May 15 @ 6:00 pm – 8:30 pm
Profs and Pints DC presents: “The Life of a DC Beer King,” a biographical portrait of DC brewing magnate Christian Heurich, with Mark Benbow, associate professor of American History at Marymount University and author of The Nation’s Capital Brewmaster: Christian Heurich and His Brewery, 1842-1956.
(6 pm May 15th at Little Penn Coffeehouse in the Penn Quarter.)
Get ready to drink in rich local history by learning about Christian Heurich, a pivotal Washington figure who also brewed damned good beer. The tale of his life, meticulously researched by historian Mark Benbow, tells us much about Washington DC from the Civil War to World War II, a period in which Washington grew from a small city to a major capital and saw the rise and fall of big factories.
It has been nearly 20 years since local stories sold beers marketed underr the Heurich brand, but for many decades Washingtonians drank more of Heurich’s beer than any other. His Senate, Maerzen, and Heurich Lager were served in the White House, in the homes of Congressmen, and along Embassy Row. He won medals in tasting competitions at three World’s Fairs.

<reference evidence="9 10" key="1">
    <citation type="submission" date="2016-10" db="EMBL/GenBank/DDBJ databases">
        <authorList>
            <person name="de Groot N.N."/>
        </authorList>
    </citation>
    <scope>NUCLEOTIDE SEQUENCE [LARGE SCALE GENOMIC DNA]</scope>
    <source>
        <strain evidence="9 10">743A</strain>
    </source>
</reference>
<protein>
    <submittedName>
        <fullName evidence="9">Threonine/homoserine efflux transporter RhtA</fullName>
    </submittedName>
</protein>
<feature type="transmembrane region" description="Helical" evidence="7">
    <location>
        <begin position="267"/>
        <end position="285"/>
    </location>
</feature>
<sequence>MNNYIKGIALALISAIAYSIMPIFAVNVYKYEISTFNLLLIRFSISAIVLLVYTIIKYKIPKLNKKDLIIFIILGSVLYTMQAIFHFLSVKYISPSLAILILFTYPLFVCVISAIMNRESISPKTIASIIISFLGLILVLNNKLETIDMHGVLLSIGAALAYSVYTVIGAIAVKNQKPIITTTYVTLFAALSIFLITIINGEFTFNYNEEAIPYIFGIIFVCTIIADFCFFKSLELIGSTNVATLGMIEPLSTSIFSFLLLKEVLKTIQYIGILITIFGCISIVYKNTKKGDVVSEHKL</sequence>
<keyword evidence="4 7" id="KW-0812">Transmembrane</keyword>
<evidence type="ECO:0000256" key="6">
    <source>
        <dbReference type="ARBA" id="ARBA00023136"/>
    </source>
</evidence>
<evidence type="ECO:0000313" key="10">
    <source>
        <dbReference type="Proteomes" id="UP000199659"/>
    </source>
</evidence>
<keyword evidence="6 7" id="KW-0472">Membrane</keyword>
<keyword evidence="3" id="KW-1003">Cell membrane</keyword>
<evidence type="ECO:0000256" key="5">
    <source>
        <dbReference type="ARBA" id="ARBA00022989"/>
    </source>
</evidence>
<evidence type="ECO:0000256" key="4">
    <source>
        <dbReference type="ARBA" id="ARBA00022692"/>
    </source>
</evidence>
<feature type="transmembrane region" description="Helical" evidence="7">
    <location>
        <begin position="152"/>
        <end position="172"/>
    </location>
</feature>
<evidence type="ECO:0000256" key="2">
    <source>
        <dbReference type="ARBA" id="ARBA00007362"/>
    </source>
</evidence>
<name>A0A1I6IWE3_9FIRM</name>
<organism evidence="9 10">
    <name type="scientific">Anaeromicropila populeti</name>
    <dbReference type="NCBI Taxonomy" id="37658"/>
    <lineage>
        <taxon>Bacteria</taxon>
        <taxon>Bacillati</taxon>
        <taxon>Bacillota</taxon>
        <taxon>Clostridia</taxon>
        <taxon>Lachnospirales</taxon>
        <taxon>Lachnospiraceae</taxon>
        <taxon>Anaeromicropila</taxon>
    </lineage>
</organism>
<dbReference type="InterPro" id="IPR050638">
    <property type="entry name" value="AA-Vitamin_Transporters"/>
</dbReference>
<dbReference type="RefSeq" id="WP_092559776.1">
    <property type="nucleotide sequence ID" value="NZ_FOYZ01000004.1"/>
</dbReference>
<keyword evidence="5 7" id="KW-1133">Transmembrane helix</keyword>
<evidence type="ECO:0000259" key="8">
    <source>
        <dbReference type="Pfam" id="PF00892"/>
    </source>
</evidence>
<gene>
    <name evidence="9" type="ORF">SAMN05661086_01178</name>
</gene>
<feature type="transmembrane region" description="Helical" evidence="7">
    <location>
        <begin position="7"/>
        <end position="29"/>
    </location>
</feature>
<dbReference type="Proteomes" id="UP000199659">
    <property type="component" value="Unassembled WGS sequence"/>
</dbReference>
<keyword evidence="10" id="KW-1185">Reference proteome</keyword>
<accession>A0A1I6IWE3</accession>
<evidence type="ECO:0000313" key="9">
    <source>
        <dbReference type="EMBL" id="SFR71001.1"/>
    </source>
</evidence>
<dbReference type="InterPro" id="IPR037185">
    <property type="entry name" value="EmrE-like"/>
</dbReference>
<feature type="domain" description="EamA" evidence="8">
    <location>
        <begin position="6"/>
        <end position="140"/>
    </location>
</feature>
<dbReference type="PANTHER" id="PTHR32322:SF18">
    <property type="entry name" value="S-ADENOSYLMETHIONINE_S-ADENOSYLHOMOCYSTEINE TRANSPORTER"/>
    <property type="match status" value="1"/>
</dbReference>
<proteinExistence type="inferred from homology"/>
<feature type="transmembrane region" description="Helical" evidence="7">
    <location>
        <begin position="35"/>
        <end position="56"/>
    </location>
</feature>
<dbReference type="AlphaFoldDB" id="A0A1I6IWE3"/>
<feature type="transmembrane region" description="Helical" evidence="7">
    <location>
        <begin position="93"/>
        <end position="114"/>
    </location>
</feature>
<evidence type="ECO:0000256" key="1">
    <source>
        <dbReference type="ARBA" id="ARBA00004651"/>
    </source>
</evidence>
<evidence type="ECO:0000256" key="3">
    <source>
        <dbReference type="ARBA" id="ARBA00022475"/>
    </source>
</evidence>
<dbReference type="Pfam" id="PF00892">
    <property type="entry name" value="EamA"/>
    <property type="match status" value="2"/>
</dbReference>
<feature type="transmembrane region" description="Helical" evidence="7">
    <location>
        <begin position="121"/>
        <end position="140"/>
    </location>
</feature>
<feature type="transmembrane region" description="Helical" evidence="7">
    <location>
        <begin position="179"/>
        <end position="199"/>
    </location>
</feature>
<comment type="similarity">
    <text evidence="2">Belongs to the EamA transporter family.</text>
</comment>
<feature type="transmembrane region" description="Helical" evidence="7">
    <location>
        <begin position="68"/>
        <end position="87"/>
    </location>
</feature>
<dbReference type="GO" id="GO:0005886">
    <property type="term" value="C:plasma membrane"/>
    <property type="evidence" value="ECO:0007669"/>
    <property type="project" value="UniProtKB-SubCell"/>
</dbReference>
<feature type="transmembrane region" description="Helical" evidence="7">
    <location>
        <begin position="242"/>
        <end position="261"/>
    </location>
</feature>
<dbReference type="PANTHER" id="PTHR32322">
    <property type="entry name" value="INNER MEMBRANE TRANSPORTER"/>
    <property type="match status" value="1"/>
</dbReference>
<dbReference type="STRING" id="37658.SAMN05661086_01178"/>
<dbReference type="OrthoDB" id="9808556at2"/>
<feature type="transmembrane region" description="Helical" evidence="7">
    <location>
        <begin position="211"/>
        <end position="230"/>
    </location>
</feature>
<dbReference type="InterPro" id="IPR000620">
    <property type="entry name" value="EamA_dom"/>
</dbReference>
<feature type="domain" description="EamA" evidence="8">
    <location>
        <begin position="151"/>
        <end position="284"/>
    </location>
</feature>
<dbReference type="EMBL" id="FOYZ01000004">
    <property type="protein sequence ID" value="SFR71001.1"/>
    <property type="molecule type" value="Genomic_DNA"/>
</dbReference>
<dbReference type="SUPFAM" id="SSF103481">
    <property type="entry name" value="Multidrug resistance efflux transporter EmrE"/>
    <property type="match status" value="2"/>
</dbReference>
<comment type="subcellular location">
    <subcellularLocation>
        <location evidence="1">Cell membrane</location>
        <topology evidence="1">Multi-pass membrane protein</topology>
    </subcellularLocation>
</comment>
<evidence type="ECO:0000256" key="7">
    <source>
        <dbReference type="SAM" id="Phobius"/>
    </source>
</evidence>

Beyond his beer, Heurich’s life was richer than any thick stout. He walked all over central Europe while learning how to brew and went on to survive a ship-wide cholera outbreak, malaria, Prohibition, a carriage accident, three major Depressions, a gangland robbery, and accusations of being a spy and would-be assassin. He found himself trapped in Europe at the start of both world wars and lived to the ripe age of 102, working up until a week before his death in 1945.
His brewery ended up being torn down to make room for the Roosevelt Bridge and the Kennedy Center, but the Dupont Circle mansion that is now the Heurich House Museum still stands as a monument to his family’s wealth and influence. His recipes still live on in Heurich’s Lager, produced by DC Brau using a pre-prohibition recipe, and in Senate Beer, produced by Right Proper Brewing.
It’s a talk that will leave you with a much better understanding of how Washington became what it is today. Little Penn Coffeehouse has great beers on tap so you can drink a toast to your new knowledge. (Advance tickets: $13.50 plus sales tax and processing fees. Doors: $17, or $15 with a student ID. Listed time is for doors. Talk starts 30 minutes later.)
Image: Christian Heurich depicted with the Heurich House Museum and his since-demolished brewery.